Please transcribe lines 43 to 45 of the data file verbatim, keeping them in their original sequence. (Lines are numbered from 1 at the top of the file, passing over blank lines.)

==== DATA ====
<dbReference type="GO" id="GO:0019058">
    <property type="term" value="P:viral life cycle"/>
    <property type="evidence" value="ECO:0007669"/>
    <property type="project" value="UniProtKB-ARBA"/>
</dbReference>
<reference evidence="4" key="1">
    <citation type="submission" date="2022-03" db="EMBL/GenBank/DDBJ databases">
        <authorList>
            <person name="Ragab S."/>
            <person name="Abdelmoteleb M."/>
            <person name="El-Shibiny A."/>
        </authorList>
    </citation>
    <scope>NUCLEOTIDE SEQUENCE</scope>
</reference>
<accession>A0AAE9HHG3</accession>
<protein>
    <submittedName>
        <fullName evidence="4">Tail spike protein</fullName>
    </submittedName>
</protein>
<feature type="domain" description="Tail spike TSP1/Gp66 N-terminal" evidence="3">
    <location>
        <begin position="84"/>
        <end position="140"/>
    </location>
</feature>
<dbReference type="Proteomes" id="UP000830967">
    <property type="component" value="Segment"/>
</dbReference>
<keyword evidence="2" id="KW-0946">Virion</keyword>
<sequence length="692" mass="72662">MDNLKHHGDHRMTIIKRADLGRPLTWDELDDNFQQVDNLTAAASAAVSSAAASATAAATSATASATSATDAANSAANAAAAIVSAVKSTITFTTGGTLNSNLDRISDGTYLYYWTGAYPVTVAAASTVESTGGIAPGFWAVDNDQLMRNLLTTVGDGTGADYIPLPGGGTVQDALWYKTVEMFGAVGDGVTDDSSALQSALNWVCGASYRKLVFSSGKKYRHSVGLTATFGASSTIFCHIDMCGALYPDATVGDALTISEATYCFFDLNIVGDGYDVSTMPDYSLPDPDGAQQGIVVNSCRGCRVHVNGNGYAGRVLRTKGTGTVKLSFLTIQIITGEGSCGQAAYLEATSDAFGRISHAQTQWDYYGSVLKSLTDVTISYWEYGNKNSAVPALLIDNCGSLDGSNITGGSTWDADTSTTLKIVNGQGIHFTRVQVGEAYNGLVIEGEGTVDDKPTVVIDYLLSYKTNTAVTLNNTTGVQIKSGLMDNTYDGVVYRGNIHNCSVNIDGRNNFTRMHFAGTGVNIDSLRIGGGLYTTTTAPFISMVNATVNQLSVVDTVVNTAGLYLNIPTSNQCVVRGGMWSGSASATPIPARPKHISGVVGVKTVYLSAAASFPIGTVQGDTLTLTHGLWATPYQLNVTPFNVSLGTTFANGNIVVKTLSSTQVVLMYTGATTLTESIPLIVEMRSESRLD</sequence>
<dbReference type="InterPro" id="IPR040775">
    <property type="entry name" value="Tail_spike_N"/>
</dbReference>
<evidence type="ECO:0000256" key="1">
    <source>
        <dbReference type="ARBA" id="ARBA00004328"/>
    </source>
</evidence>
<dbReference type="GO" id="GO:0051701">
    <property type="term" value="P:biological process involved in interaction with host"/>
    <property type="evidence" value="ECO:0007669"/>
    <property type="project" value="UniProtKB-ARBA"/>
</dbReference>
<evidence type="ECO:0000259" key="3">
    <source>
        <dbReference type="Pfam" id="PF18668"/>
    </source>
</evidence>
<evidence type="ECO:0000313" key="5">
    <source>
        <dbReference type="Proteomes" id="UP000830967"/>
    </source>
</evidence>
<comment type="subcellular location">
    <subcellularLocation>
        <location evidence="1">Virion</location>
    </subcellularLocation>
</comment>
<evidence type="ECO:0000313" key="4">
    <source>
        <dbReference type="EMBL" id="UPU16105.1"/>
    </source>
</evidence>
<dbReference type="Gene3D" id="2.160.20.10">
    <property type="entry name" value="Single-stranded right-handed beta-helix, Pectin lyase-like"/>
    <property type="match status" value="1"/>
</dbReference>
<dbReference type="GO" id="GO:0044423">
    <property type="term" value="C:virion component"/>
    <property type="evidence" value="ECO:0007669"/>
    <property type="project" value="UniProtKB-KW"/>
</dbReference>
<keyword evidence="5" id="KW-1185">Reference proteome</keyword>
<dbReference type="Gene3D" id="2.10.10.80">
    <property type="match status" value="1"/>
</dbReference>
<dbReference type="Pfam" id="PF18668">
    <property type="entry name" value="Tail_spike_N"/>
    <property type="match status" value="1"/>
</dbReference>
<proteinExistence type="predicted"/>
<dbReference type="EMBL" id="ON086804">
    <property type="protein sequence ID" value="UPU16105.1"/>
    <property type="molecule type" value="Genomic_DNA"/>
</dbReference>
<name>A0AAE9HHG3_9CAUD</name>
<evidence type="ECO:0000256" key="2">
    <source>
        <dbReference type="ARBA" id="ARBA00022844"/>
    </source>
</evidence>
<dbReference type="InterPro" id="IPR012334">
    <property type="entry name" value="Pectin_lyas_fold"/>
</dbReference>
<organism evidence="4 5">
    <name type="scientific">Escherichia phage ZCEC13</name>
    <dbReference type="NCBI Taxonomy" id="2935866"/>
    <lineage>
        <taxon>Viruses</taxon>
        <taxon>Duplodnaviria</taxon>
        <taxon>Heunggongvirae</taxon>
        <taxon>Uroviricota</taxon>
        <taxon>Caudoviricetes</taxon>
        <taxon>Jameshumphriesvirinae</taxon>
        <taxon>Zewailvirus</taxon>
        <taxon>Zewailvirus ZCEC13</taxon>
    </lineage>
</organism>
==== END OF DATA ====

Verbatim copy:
    <property type="evidence" value="ECO:0007669"/>
    <property type="project" value="UniProtKB-ARBA"/>
</dbReference>